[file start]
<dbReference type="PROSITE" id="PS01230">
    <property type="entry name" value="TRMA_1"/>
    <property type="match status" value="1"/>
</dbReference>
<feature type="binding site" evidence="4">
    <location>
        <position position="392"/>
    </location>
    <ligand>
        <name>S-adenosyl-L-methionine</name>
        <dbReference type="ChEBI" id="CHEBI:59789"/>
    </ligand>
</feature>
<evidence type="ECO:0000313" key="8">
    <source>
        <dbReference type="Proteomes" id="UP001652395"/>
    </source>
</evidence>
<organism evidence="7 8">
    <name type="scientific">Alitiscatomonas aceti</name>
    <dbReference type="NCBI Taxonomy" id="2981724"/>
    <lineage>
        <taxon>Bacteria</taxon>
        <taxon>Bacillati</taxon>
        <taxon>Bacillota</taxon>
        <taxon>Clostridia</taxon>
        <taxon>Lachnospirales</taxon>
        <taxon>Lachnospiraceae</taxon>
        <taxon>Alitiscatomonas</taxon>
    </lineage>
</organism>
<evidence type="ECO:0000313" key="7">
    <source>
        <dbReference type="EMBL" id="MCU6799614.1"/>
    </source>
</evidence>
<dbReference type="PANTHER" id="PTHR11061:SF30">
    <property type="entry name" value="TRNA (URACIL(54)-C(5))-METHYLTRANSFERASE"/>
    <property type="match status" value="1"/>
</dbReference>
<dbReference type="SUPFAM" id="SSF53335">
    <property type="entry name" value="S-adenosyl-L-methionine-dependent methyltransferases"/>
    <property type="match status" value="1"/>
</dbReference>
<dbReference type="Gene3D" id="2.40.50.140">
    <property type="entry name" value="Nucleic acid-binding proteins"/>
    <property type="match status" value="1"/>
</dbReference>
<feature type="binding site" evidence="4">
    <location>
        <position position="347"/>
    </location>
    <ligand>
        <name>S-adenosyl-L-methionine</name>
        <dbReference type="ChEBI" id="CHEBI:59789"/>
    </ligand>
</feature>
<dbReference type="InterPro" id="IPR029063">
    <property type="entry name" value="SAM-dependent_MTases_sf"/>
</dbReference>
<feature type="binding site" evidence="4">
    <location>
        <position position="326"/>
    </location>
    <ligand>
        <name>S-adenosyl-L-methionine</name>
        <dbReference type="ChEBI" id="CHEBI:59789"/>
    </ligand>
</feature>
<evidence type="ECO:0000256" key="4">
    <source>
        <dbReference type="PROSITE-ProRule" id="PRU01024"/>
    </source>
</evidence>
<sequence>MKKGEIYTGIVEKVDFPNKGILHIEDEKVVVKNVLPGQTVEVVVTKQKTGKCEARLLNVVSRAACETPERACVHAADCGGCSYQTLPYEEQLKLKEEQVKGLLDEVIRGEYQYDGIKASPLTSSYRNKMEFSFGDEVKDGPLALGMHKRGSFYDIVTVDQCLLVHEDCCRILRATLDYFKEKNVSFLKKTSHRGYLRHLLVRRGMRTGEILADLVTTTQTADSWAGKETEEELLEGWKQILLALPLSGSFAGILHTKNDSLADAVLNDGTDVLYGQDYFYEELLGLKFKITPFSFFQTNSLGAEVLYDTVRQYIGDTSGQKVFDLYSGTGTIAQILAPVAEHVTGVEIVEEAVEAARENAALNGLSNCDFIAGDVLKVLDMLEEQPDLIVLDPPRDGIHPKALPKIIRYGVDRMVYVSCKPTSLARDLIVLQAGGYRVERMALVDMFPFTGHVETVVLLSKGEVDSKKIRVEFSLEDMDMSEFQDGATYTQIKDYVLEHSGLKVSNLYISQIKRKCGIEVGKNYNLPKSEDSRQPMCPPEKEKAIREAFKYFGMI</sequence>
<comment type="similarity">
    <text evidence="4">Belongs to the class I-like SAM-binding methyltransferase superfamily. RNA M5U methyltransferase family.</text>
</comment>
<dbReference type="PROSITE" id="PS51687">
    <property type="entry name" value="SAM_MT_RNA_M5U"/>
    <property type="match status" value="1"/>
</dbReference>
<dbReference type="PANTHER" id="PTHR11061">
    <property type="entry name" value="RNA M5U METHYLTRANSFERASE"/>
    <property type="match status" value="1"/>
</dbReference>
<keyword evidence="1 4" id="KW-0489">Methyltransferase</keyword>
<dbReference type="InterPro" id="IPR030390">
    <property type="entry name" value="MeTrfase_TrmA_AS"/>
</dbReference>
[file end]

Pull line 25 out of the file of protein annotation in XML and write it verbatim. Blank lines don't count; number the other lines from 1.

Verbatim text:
        <taxon>Bacillota</taxon>